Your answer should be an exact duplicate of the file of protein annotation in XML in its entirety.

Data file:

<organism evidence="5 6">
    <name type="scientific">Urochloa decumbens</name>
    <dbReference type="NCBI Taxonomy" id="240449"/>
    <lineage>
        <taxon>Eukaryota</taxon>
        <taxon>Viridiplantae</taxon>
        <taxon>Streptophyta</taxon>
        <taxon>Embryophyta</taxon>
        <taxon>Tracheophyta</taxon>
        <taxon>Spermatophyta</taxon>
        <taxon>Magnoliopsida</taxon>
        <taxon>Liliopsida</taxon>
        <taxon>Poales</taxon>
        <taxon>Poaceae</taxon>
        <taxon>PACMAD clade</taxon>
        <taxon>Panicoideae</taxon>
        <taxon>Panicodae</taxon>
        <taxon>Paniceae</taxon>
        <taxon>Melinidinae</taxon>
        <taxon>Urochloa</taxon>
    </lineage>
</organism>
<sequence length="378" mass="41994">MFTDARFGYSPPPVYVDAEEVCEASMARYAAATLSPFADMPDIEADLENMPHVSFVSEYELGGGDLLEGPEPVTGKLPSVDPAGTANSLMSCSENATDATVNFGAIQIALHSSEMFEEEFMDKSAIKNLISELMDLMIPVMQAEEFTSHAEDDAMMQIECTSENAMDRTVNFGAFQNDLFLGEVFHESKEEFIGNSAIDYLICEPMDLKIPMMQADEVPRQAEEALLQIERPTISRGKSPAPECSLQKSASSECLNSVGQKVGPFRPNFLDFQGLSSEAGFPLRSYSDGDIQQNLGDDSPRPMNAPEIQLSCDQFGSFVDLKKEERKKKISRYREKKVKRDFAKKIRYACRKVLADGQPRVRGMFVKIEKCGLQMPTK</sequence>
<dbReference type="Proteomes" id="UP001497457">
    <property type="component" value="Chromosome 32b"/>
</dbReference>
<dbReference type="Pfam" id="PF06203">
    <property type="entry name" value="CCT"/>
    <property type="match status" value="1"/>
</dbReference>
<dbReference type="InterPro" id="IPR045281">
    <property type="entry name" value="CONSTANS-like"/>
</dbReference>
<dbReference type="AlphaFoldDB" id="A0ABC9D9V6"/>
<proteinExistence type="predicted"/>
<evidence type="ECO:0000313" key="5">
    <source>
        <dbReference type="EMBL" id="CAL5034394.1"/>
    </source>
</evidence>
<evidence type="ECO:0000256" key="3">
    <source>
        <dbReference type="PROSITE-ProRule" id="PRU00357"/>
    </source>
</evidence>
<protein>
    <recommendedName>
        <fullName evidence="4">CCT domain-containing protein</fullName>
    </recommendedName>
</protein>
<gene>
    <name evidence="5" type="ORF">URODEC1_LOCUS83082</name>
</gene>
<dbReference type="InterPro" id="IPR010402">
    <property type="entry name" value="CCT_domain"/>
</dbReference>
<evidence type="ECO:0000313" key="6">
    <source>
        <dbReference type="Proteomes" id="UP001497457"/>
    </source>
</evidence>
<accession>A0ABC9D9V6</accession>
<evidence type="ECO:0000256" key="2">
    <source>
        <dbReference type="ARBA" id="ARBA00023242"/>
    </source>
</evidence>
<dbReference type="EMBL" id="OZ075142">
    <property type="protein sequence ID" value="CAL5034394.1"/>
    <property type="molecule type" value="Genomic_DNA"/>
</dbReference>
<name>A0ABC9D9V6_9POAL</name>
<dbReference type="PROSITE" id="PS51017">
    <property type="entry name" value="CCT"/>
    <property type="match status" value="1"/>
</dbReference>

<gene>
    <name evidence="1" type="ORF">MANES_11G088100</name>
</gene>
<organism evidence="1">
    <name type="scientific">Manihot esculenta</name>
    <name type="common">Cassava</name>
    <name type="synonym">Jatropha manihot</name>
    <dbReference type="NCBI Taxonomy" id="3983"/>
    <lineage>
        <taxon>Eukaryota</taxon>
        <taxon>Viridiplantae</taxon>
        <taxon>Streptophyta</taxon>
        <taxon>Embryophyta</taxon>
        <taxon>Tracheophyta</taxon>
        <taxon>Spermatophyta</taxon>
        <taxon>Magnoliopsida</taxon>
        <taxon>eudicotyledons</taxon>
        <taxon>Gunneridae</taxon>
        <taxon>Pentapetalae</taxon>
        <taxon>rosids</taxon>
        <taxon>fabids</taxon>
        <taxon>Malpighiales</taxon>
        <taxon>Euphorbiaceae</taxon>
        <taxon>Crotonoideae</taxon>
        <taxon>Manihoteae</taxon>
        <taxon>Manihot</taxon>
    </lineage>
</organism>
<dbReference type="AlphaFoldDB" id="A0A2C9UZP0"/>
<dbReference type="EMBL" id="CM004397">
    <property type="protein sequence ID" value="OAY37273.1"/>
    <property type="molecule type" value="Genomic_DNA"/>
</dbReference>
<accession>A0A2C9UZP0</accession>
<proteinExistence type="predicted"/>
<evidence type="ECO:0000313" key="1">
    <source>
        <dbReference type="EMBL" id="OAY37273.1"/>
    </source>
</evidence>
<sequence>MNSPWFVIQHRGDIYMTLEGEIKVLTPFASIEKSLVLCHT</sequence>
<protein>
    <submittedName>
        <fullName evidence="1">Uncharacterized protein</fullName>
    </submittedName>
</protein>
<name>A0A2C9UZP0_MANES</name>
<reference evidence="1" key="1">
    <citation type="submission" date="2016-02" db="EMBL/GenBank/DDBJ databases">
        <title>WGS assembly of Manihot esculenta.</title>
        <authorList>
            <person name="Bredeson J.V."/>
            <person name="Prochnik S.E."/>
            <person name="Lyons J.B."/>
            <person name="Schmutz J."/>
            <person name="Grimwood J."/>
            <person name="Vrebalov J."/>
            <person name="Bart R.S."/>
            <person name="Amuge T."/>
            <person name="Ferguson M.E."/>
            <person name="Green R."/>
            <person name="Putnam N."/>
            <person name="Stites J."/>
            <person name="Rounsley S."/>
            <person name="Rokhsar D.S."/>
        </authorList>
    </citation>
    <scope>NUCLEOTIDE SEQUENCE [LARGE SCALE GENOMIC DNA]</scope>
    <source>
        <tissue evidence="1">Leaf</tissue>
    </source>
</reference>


<organism evidence="5 6">
    <name type="scientific">Urochloa decumbens</name>
    <dbReference type="NCBI Taxonomy" id="240449"/>
    <lineage>
        <taxon>Eukaryota</taxon>
        <taxon>Viridiplantae</taxon>
        <taxon>Streptophyta</taxon>
        <taxon>Embryophyta</taxon>
        <taxon>Tracheophyta</taxon>
        <taxon>Spermatophyta</taxon>
        <taxon>Magnoliopsida</taxon>
        <taxon>Liliopsida</taxon>
        <taxon>Poales</taxon>
        <taxon>Poaceae</taxon>
        <taxon>PACMAD clade</taxon>
        <taxon>Panicoideae</taxon>
        <taxon>Panicodae</taxon>
        <taxon>Paniceae</taxon>
        <taxon>Melinidinae</taxon>
        <taxon>Urochloa</taxon>
    </lineage>
</organism>
<sequence length="378" mass="41994">MFTDARFGYSPPPVYVDAEEVCEASMARYAAATLSPFADMPDIEADLENMPHVSFVSEYELGGGDLLEGPEPVTGKLPSVDPAGTANSLMSCSENATDATVNFGAIQIALHSSEMFEEEFMDKSAIKNLISELMDLMIPVMQAEEFTSHAEDDAMMQIECTSENAMDRTVNFGAFQNDLFLGEVFHESKEEFIGNSAIDYLICEPMDLKIPMMQADEVPRQAEEALLQIERPTISRGKSPAPECSLQKSASSECLNSVGQKVGPFRPNFLDFQGLSSEAGFPLRSYSDGDIQQNLGDDSPRPMNAPEIQLSCDQFGSFVDLKKEERKKKISRYREKKVKRDFAKKIRYACRKVLADGQPRVRGMFVKIEKCGLQMPTK</sequence>
<dbReference type="Proteomes" id="UP001497457">
    <property type="component" value="Chromosome 32b"/>
</dbReference>
<dbReference type="Pfam" id="PF06203">
    <property type="entry name" value="CCT"/>
    <property type="match status" value="1"/>
</dbReference>
<dbReference type="InterPro" id="IPR045281">
    <property type="entry name" value="CONSTANS-like"/>
</dbReference>
<dbReference type="AlphaFoldDB" id="A0ABC9D9V6"/>
<proteinExistence type="predicted"/>
<evidence type="ECO:0000313" key="5">
    <source>
        <dbReference type="EMBL" id="CAL5034394.1"/>
    </source>
</evidence>
<evidence type="ECO:0000256" key="3">
    <source>
        <dbReference type="PROSITE-ProRule" id="PRU00357"/>
    </source>
</evidence>
<protein>
    <recommendedName>
        <fullName evidence="4">CCT domain-containing protein</fullName>
    </recommendedName>
</protein>
<gene>
    <name evidence="5" type="ORF">URODEC1_LOCUS83082</name>
</gene>
<dbReference type="InterPro" id="IPR010402">
    <property type="entry name" value="CCT_domain"/>
</dbReference>
<evidence type="ECO:0000313" key="6">
    <source>
        <dbReference type="Proteomes" id="UP001497457"/>
    </source>
</evidence>
<accession>A0ABC9D9V6</accession>
<evidence type="ECO:0000256" key="2">
    <source>
        <dbReference type="ARBA" id="ARBA00023242"/>
    </source>
</evidence>
<dbReference type="EMBL" id="OZ075142">
    <property type="protein sequence ID" value="CAL5034394.1"/>
    <property type="molecule type" value="Genomic_DNA"/>
</dbReference>
<name>A0ABC9D9V6_9POAL</name>
<dbReference type="PROSITE" id="PS51017">
    <property type="entry name" value="CCT"/>
    <property type="match status" value="1"/>
</dbReference>

<gene>
    <name evidence="1" type="ORF">MANES_11G088100</name>
</gene>
<organism evidence="1">
    <name type="scientific">Manihot esculenta</name>
    <name type="common">Cassava</name>
    <name type="synonym">Jatropha manihot</name>
    <dbReference type="NCBI Taxonomy" id="3983"/>
    <lineage>
        <taxon>Eukaryota</taxon>
        <taxon>Viridiplantae</taxon>
        <taxon>Streptophyta</taxon>
        <taxon>Embryophyta</taxon>
        <taxon>Tracheophyta</taxon>
        <taxon>Spermatophyta</taxon>
        <taxon>Magnoliopsida</taxon>
        <taxon>eudicotyledons</taxon>
        <taxon>Gunneridae</taxon>
        <taxon>Pentapetalae</taxon>
        <taxon>rosids</taxon>
        <taxon>fabids</taxon>
        <taxon>Malpighiales</taxon>
        <taxon>Euphorbiaceae</taxon>
        <taxon>Crotonoideae</taxon>
        <taxon>Manihoteae</taxon>
        <taxon>Manihot</taxon>
    </lineage>
</organism>
<dbReference type="AlphaFoldDB" id="A0A2C9UZP0"/>
<dbReference type="EMBL" id="CM004397">
    <property type="protein sequence ID" value="OAY37273.1"/>
    <property type="molecule type" value="Genomic_DNA"/>
</dbReference>
<accession>A0A2C9UZP0</accession>
<proteinExistence type="predicted"/>
<evidence type="ECO:0000313" key="1">
    <source>
        <dbReference type="EMBL" id="OAY37273.1"/>
    </source>
</evidence>
<sequence>MNSPWFVIQHRGDIYMTLEGEIKVLTPFASIEKSLVLCHT</sequence>
<protein>
    <submittedName>
        <fullName evidence="1">Uncharacterized protein</fullName>
    </submittedName>
</protein>
<name>A0A2C9UZP0_MANES</name>
<reference evidence="1" key="1">
    <citation type="submission" date="2016-02" db="EMBL/GenBank/DDBJ databases">
        <title>WGS assembly of Manihot esculenta.</title>
        <authorList>
            <person name="Bredeson J.V."/>
            <person name="Prochnik S.E."/>
            <person name="Lyons J.B."/>
            <person name="Schmutz J."/>
            <person name="Grimwood J."/>
            <person name="Vrebalov J."/>
            <person name="Bart R.S."/>
            <person name="Amuge T."/>
            <person name="Ferguson M.E."/>
            <person name="Green R."/>
            <person name="Putnam N."/>
            <person name="Stites J."/>
            <person name="Rounsley S."/>
            <person name="Rokhsar D.S."/>
        </authorList>
    </citation>
    <scope>NUCLEOTIDE SEQUENCE [LARGE SCALE GENOMIC DNA]</scope>
    <source>
        <tissue evidence="1">Leaf</tissue>
    </source>
</reference>